Best practices matter when designing control systems
When lives depend on an automated control system, the system should fail safely. When components fail in a control system, operators should receive clear, immediate guidance on status so proper decisions can be made immediately in manual mode. If a set of circumstances could occur where the failure of one sensor causes a control system failure before operators can recover safely, then the system needs a sensor backup or two to provide data instead. Best two-out-of-three voting designs decrease risk.
Education and training matter
Information continue to emerge in the Boeing 737 Max grounding, and some details seem contrary to what was said earlier. Through it all, I keep thinking:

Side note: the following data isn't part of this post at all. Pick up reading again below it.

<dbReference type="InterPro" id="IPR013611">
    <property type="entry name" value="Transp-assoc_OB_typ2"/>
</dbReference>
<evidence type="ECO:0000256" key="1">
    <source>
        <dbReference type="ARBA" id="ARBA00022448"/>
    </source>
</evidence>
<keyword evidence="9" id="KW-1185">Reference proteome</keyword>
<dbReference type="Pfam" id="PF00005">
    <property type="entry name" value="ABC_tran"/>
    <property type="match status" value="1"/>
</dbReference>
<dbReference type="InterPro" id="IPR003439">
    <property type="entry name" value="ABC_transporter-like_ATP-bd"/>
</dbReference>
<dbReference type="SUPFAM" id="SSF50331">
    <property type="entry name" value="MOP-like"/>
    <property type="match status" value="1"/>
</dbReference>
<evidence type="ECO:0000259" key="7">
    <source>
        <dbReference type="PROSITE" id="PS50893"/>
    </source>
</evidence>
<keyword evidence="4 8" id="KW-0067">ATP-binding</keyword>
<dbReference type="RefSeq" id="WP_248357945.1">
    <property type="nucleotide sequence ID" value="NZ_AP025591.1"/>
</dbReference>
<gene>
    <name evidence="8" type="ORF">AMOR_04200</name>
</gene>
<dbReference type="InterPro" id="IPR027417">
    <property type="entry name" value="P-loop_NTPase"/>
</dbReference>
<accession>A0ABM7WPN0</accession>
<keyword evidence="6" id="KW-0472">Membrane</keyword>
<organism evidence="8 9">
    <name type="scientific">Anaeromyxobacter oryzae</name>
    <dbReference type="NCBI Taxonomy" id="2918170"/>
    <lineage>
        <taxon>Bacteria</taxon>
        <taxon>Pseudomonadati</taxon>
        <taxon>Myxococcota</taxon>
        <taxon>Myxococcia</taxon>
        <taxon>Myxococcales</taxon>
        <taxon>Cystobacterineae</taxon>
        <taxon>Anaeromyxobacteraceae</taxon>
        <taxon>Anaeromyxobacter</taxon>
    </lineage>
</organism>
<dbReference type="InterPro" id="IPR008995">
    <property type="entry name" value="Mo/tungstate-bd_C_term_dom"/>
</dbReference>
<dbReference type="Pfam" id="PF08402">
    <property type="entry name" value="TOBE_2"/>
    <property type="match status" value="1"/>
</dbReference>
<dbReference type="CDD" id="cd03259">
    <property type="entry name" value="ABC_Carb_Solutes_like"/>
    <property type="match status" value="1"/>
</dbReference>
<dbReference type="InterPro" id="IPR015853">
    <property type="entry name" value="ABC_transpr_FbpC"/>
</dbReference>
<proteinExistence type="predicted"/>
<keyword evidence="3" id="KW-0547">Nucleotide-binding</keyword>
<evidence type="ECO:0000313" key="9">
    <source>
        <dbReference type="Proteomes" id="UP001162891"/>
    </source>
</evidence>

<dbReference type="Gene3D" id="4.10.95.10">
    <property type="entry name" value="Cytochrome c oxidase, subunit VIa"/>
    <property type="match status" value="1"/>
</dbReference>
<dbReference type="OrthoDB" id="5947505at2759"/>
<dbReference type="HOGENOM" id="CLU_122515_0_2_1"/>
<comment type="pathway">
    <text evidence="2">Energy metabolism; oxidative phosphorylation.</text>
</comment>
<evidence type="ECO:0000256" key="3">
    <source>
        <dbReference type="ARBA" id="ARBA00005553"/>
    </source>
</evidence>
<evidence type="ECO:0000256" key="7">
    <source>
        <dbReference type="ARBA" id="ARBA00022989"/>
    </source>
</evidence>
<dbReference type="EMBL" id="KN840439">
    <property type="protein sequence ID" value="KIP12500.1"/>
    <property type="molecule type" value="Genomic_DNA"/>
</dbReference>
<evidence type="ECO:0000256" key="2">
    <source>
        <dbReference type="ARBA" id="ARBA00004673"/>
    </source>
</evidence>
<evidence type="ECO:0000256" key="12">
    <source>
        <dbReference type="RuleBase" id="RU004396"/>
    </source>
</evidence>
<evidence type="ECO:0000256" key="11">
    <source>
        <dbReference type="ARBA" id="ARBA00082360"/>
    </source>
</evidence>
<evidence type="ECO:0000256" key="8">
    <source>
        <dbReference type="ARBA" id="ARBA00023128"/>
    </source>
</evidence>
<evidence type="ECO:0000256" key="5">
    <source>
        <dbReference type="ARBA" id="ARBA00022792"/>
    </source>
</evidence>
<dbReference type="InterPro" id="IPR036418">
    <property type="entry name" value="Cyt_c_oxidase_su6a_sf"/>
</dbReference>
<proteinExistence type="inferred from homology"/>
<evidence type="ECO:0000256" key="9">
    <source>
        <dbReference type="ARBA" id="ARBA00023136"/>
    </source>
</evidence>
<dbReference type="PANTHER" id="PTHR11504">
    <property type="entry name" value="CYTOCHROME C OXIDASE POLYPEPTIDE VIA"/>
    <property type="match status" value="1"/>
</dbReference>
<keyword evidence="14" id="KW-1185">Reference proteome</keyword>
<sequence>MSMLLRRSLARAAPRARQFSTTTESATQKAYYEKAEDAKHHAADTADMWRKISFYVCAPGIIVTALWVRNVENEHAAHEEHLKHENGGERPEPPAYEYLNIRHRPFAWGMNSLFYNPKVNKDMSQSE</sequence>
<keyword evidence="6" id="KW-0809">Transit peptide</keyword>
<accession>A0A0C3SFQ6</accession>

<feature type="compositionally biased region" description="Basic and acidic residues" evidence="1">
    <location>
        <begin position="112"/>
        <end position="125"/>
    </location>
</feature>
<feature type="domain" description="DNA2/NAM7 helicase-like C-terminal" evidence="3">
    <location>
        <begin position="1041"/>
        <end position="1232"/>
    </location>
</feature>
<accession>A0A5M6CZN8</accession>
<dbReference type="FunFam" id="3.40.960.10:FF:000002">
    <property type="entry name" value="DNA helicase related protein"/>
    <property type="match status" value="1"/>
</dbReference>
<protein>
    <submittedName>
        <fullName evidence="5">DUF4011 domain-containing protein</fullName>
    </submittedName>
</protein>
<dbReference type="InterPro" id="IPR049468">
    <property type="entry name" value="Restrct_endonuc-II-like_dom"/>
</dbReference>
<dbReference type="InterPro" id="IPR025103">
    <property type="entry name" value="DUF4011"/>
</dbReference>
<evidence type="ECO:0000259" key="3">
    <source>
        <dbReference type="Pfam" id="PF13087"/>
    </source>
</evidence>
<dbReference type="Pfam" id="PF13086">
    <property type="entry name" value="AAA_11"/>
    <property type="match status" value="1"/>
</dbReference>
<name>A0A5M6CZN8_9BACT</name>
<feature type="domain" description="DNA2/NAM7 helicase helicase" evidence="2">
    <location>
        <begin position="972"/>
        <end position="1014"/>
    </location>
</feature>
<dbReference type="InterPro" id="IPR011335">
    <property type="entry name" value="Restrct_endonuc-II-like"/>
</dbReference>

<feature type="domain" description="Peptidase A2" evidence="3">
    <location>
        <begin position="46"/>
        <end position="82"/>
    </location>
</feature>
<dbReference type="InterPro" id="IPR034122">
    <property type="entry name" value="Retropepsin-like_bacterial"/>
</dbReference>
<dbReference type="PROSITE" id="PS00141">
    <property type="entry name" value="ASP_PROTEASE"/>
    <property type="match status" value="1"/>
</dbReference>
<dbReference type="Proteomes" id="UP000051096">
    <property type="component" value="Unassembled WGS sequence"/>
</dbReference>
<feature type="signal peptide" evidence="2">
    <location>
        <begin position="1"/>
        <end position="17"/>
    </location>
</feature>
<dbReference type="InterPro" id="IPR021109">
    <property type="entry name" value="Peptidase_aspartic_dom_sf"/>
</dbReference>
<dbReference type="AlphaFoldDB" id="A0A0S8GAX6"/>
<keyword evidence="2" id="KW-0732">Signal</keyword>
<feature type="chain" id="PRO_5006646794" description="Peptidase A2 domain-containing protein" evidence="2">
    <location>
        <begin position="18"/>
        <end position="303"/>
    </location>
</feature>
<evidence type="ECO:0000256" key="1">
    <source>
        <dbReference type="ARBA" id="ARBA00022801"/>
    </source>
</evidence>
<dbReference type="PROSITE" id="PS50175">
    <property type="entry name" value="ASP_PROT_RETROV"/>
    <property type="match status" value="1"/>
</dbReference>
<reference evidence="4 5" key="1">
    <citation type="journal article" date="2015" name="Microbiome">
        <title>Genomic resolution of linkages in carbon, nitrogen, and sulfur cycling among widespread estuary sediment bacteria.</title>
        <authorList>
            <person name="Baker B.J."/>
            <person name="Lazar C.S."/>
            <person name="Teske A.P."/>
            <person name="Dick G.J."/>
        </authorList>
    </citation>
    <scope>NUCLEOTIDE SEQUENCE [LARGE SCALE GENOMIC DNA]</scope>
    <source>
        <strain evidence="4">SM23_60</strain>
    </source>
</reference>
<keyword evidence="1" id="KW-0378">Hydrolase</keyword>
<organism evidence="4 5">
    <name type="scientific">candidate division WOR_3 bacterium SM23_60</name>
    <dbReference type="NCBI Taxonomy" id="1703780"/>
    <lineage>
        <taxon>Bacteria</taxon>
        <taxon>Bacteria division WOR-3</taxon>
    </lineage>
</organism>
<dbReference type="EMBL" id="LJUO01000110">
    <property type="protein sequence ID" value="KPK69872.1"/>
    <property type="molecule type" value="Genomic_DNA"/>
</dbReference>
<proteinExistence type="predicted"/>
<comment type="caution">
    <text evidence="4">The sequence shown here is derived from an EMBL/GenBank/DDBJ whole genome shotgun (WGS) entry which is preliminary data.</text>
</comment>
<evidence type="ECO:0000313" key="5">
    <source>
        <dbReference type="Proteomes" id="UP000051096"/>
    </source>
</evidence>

- People get degrees in control engineering for a reason.
- People earn safety certifications for a reason.
- Listen to people with training and experience who use standards and best practices.
- Listen to operators who know the process.
- If you see something that doesn’t seem right, and lives (and/or livelihoods) depend on it, be a whistleblower.
Before I get onto another Boeing 737 Max, I will find out if there’s a backup angle of attack sensor also delivering measurements and what happens to the control system when that sensor and/or the backup sensor fails. If I don’t like the answer, I’ll think again and book another aircraft.
Mark T. Hoske is content manager, Control Engineering, CFE Media, firstname.lastname@example.org.
KEYWORDS: Critical control systems, safety systems, single point of failure
Control system design best practices
Safety system design best practices
Be a whistleblower if something doesn’t look right.
Will you be a whistleblower when lives and/or livelihoods are on the line?
Control Engineering has many articles on related topics; it’s hard to pick a few.
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- Comparing conventional and sustainable safety instrumented systems
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- Sustainable cybersecurity architecture for safety instrumented systems